The Canada Pay Equity Act goes into effect today, August 31, 2021, marking the official commencement of a major international move to advance workplace equality.
The Act has beenhighly anticipated since its original passage in 2018. Now that the law is in full force, affected employers must develop and implement pay equity plans that address systemic gender-based discrimination in their workplaces.
We’ve previously taken adeeper dive into examining the Act and its requirements. Below we’ve outlined a recap on the law and how it may signal potential legislative changes in the U.S..
The Canada Pay Equity Act in a nutshell
The Canada Pay Equity Act applies to federally regulated employers in public and private sectors with 10 or more employees.
An integral piece of the Act requires that employers draft and post pay equity plans for the purpose of identifying and resolving gender wage gaps. The plans must follow a strict set of criteria, which obliges organizations to: identify job classes; determine if gender predominance exists in those job classes; evaluate work; calculate compensation; and compare compensation.
Upon completion of the above tasks, employers must increase compensation for the predominantly female job classes that are comparatively underpaid within three to five years of the law’s effective date.
As further means of accountability, employers must also provide employees an opportunity to comment on draft plans and take that feedback into consideration. They have three years to implement their plans.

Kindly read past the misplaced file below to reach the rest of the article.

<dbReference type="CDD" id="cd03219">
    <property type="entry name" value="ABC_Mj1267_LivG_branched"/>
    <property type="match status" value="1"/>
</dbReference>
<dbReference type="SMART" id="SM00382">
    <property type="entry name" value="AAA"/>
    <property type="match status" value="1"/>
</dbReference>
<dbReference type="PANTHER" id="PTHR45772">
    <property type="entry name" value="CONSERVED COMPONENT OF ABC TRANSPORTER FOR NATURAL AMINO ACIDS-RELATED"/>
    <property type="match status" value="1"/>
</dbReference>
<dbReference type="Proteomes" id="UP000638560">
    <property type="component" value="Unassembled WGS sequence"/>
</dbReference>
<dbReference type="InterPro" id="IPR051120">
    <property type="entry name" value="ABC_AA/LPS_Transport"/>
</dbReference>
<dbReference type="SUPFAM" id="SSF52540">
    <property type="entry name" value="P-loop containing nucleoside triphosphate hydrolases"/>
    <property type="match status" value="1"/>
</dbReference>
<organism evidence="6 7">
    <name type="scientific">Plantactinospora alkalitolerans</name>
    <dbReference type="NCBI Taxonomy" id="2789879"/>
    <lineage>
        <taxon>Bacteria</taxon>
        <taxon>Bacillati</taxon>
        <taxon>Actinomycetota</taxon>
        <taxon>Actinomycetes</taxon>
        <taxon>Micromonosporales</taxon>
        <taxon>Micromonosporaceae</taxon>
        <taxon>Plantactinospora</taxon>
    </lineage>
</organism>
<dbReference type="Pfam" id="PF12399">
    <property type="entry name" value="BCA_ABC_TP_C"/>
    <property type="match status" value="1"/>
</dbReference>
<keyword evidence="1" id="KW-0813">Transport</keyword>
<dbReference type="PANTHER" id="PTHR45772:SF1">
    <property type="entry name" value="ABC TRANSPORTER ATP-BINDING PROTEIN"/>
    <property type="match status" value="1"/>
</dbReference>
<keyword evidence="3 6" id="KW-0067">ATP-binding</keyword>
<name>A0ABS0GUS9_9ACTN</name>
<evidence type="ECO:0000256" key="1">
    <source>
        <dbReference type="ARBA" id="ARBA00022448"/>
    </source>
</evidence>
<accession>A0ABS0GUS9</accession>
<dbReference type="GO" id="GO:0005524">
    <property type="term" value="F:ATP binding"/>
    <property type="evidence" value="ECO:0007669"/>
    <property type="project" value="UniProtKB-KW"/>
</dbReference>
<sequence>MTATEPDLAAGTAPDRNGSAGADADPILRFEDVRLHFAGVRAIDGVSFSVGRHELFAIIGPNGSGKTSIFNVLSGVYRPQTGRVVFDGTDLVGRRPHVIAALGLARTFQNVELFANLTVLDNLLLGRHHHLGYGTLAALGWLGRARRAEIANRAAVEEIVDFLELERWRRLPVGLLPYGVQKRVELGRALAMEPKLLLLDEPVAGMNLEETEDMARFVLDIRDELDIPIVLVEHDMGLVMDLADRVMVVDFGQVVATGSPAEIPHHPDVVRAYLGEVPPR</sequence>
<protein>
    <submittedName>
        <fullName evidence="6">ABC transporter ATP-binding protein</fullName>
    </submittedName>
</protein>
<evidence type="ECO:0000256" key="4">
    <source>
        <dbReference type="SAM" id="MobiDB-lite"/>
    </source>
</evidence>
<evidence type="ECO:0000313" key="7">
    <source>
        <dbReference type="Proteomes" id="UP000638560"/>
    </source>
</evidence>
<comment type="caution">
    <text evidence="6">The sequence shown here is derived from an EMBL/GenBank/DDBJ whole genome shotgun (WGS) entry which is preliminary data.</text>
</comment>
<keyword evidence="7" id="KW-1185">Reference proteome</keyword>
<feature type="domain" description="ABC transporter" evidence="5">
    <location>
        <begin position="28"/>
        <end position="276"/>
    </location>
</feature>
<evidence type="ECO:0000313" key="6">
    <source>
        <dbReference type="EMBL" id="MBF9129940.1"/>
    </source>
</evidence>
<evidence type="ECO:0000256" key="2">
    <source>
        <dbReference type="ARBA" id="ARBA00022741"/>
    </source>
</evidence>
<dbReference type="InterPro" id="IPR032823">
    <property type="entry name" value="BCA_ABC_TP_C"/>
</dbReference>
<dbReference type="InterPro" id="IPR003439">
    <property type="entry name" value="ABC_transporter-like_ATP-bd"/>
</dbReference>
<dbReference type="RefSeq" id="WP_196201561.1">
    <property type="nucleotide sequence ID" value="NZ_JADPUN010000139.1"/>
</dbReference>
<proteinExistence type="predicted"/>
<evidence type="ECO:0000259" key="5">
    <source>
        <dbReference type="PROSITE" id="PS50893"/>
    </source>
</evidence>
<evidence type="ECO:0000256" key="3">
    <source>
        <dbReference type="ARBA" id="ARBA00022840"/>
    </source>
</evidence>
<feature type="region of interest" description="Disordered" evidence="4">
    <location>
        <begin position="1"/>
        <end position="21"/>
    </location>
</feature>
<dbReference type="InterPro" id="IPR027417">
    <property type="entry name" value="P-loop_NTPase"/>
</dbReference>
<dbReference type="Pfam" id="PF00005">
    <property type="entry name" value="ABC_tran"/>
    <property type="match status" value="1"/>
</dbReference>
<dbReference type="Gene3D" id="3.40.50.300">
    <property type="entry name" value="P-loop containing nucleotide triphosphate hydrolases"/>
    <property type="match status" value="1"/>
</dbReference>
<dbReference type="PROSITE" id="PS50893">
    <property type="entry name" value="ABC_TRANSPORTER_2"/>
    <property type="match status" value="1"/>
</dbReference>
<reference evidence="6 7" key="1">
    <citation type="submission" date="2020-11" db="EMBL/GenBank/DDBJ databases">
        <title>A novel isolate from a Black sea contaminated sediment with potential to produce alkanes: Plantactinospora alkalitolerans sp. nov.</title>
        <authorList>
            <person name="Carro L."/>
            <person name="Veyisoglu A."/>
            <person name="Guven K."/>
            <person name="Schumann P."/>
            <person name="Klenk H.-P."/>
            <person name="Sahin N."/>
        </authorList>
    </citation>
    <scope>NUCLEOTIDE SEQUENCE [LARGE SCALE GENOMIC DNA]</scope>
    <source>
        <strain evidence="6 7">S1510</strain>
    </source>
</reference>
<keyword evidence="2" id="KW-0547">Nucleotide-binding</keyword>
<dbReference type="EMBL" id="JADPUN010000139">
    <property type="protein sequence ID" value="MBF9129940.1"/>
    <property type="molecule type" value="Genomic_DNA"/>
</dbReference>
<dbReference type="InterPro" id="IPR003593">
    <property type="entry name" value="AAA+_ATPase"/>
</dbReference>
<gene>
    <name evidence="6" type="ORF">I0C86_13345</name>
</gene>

Employers with 100 or more employees (and employers with 10 to 99 employees if some or all employees are unionized) must also establish a representative pay equity committee. The committee is responsible for developing the pay equity plan, as well as reviewing and updating it every five years.
Employers that do not comply with the Act are subject to penalties. Violations could cost an organization between $30,000 to $50,000, as imposed by the Canada Pay Equity Commissioner.
Pay equity trend picks up speed, at home and abroad
Canada’s pay equity law may be a breakthrough in today’s world, but such legislation is shaping up to be standard in the world of tomorrow. As other recent efforts in the U.S. andabroad show, the workplace equality trend isn’t going away any time soon – in fact, it’s picking up speed.Rhode Island andColorado are among the wave of states working to close the gender and racial pay gap. The issue has even made its way toCongress, which contemplated the idea of passing federal pay equity legislation last spring.
The Canada Pay Equity Act’s continuous improvement model and a societal shift toward progress are examples that performative measures won’t be enough for organizations when it comes to confronting systemic discrimination. Change must be authentic and forward moving. Ongoing accountability and maintenance are critical factors in advancing effective diversity, equity, and inclusion (DEI) goals.
Employers can get ahead of the curve by implementing a pay equity program within their organizations and conducting a pay equity audit. Ongoing pay equity analytics and DEI monitoring are key features of ourPayParity solution, which provides DEI consulting services and pay equity software employers need to be proactive. PayParity addresses pay disparities at the intersection of race and gender, allowing employers to narrow in on the root-causes for perpetuating wage discrimination.
Organizations looking to disclose pay equity, diversity, and inclusion data information should do so within an ESG reporting framework. Download our white paper, DEI in ESG Reporting to learn about the different standards you can leverage for sharing your progress.